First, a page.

A Crosscut specialty: 'breaking insight'

Crosscut writers, many of whom are experts in the subjects they cover, offer insights that are thought-provoking and all too rare on the Web.

Crosscut archive image.

Judy Lightfoot

Crosscut writers, many of whom are experts in the subjects they cover, offer insights that are thought-provoking and all too rare on the Web.

One day over lunch, a few of us from Crosscut were describing our website to some out-of-town visitors. It's a little tricky: 

Crosscut covers current affairs, but it isn't a breaking-news site. Our writers report, they dig, and they hold people accountable, but most of them aren't journalists by training. Some are experts in subjects like transportation, education, and urban planning, but this isn't a niche site the way Sightline is for environmentalists, or TechFlash for high-tech business followers.

So what do we add to the mix of Northwest journalism published on the Web? Knute Berger (Mossback, as regular readers might know him) came up with the best tagline I've heard: "breaking insight." By which he meant the site offers articles that often straddle the border between reporting and opinion — written essay-style and in a way that might lead readers to consider an issue from a perspective just a few degrees, or more, away from where they started.

I'll explain by offering a few of my favorite examples:

Berger himself wrote in May about the move by Real Change, the newspaper written by homeless people, from Belltown to Pioneer Square. He chastised the neighborhood for giving a poor reception to the newspaper, but he also aimed constructive criticism at Timothy Harris, explaining how the man who runs Real Change can be his own worst enemy.

Also last May, Dick Lilly, an ex-Seattle School Board member and a former education reporter for The Seattle Times, made the case for  evaluating teachers not by their students' test scores — an argument in the news at the time — but by a rigorous set of tests they'd have to take themselves.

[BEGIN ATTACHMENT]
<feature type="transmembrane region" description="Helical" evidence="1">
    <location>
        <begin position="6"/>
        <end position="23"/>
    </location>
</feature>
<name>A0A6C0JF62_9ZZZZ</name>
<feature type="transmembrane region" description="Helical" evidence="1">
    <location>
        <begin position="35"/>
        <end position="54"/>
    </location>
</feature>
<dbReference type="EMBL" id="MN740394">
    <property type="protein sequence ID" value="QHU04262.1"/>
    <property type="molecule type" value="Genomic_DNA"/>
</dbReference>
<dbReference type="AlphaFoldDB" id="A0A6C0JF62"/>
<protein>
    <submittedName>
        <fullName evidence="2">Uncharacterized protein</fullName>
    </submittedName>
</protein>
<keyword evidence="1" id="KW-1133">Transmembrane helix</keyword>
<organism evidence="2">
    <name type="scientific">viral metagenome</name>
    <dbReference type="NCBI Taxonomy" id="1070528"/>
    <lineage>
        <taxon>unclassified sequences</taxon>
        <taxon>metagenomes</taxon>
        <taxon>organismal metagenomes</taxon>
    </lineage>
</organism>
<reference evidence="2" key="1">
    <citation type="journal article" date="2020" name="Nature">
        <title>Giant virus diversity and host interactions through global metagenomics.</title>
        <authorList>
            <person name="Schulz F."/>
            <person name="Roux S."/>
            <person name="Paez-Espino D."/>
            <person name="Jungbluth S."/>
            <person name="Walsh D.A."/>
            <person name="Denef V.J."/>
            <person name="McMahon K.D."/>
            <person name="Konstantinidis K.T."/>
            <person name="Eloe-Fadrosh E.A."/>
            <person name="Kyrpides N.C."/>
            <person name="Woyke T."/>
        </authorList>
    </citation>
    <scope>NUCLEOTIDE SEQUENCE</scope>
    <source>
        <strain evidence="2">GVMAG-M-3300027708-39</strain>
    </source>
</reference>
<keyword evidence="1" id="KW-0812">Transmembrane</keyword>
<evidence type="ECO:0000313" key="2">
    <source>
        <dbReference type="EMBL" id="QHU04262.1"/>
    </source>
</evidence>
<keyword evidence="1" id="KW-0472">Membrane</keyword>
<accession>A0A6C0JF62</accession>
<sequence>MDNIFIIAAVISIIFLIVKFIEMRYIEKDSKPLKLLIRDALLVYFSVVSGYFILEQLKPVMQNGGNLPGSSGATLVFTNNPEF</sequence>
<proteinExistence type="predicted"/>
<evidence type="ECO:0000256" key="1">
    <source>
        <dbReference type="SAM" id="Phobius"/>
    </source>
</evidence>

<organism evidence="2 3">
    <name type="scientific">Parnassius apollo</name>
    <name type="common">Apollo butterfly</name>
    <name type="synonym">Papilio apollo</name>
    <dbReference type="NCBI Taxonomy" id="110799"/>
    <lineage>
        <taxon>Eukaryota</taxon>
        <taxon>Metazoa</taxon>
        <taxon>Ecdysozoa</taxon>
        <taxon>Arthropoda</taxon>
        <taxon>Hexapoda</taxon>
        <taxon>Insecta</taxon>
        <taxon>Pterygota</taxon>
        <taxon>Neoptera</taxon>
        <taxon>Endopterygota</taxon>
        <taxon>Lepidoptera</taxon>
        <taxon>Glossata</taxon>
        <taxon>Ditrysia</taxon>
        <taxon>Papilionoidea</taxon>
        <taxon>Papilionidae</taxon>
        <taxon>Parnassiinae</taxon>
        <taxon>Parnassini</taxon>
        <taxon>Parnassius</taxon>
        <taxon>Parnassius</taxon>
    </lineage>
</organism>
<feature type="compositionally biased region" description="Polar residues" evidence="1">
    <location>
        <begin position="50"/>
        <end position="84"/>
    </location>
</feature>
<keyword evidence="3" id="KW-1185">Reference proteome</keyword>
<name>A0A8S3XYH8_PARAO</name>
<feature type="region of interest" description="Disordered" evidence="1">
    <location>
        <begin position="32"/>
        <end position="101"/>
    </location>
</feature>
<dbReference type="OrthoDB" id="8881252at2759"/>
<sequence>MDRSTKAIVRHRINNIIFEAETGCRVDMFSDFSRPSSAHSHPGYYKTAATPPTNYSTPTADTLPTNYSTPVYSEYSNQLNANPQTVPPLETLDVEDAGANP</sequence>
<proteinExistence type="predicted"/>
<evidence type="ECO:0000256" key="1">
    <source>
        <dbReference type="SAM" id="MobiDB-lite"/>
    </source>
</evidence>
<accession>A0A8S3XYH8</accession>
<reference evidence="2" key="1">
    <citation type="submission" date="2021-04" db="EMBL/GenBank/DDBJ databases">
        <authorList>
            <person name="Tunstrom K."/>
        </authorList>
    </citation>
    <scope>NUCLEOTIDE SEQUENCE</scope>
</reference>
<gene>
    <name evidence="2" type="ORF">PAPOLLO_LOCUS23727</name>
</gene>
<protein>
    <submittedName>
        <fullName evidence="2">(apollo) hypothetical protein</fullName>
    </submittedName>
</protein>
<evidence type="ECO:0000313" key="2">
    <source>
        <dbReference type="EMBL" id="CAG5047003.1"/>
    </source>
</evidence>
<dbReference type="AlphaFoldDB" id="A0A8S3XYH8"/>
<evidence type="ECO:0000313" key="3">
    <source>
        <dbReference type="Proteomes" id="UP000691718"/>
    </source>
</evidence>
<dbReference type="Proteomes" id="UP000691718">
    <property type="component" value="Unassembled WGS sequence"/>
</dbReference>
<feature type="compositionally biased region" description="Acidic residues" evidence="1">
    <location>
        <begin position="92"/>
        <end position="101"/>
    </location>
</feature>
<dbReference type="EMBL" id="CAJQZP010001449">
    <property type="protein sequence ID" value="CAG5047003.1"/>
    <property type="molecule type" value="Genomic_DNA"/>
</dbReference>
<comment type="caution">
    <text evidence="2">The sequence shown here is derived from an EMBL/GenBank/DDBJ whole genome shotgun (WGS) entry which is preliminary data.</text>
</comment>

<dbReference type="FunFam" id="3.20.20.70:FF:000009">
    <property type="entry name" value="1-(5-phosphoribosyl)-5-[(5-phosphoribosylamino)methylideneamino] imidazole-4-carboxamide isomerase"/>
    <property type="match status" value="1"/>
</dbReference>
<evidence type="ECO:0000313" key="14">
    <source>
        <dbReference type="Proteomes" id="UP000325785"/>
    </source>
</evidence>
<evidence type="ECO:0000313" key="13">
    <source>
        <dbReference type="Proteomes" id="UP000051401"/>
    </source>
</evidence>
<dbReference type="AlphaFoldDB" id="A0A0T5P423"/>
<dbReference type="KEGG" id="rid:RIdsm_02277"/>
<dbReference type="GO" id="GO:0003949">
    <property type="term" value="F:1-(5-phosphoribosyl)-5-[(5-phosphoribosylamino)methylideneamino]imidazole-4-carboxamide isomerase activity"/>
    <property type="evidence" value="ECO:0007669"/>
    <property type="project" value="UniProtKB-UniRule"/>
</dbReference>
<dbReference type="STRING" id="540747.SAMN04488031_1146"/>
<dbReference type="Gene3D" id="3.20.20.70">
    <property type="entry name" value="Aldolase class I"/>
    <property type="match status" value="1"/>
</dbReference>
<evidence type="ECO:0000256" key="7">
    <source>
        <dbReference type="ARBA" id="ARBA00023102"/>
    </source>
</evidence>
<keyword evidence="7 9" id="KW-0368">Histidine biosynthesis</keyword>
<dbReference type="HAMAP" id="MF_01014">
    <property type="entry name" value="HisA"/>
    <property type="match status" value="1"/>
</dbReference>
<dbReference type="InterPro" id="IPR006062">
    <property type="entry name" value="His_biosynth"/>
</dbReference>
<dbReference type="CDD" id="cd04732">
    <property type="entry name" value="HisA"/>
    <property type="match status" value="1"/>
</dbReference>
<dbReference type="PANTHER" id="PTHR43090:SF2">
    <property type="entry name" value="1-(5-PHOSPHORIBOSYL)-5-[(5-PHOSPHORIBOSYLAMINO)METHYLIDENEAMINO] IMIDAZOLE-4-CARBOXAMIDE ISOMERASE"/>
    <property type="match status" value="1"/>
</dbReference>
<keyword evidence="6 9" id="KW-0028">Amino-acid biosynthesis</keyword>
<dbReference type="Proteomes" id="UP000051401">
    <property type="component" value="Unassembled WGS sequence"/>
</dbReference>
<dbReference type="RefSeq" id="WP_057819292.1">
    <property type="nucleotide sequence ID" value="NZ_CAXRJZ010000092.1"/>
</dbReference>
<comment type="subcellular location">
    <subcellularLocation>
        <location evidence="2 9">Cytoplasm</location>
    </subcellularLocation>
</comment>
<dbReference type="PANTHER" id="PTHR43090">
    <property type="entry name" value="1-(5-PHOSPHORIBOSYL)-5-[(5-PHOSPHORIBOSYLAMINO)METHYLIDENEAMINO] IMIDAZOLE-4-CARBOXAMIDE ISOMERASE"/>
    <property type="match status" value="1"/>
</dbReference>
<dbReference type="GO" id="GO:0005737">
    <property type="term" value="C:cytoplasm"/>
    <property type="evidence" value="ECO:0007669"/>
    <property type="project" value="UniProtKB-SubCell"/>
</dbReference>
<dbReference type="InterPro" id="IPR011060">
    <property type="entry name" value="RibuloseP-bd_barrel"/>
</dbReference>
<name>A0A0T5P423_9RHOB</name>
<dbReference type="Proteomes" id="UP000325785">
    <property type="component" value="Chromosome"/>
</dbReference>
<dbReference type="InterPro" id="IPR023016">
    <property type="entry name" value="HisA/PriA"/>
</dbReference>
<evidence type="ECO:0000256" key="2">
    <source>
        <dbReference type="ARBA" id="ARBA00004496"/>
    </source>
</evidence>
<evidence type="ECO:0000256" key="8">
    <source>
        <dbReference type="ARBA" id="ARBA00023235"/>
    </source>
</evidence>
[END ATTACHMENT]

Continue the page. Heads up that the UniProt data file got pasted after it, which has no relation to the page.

Anthony Robinson wrote in August about the decline of University Baptist Church, an old-style Seattle institution, and the rise of youth-oriented Mars Hill Church, which recently bought the Baptists' building.

It may be that relatively comfortable liberals, so long dominant in Seattle, simply feel little need for religion. Meanwhile, the people Mars Hill is reaching may have experienced more of the rough edges of contemporary society and are receptive to a different direction.

And Judy Lightfoot, who writes periodically about her work volunteering to help homeless and mentally ill people, described in one particularly poignant article the insecurities she felt early on:

Like most Americans I’d learned to fear people with mental illnesses. This was mainly because our society stigmatizes their symptoms and suffering. But mental illness also makes a person unpredictable, and we're wired to feel anxious and guarded around anyone who behaves erratically.

The article described how Lightfoot confronted and overcame her internal conflicts. How genuine it was, and what a compelling testament to the power of community service. Lightfoot's work was among the strongest draws for me as a Crosscut reader, before I began working here. Her insights, and those of many Crosscut writers, provoke thought and introspection, and they add a richness to Web-based journalism that is, sadly, hard to find.

Crosscut aims to be even more breaking with our breaking insight — that is, more timely. We also plan to take on select issues with "spotlight" coverage that is more deeply reported, illuminating and informative. We are growing, and we are part of a nationwide — actually, a worldwide — experiment to see what forms of journalism can survive on the Web.

We need membership support to continue that experiment, to pursue our goals, and to continue sharing insight with readers who are hungry for it.

Please help by joining or renewing your membership here.


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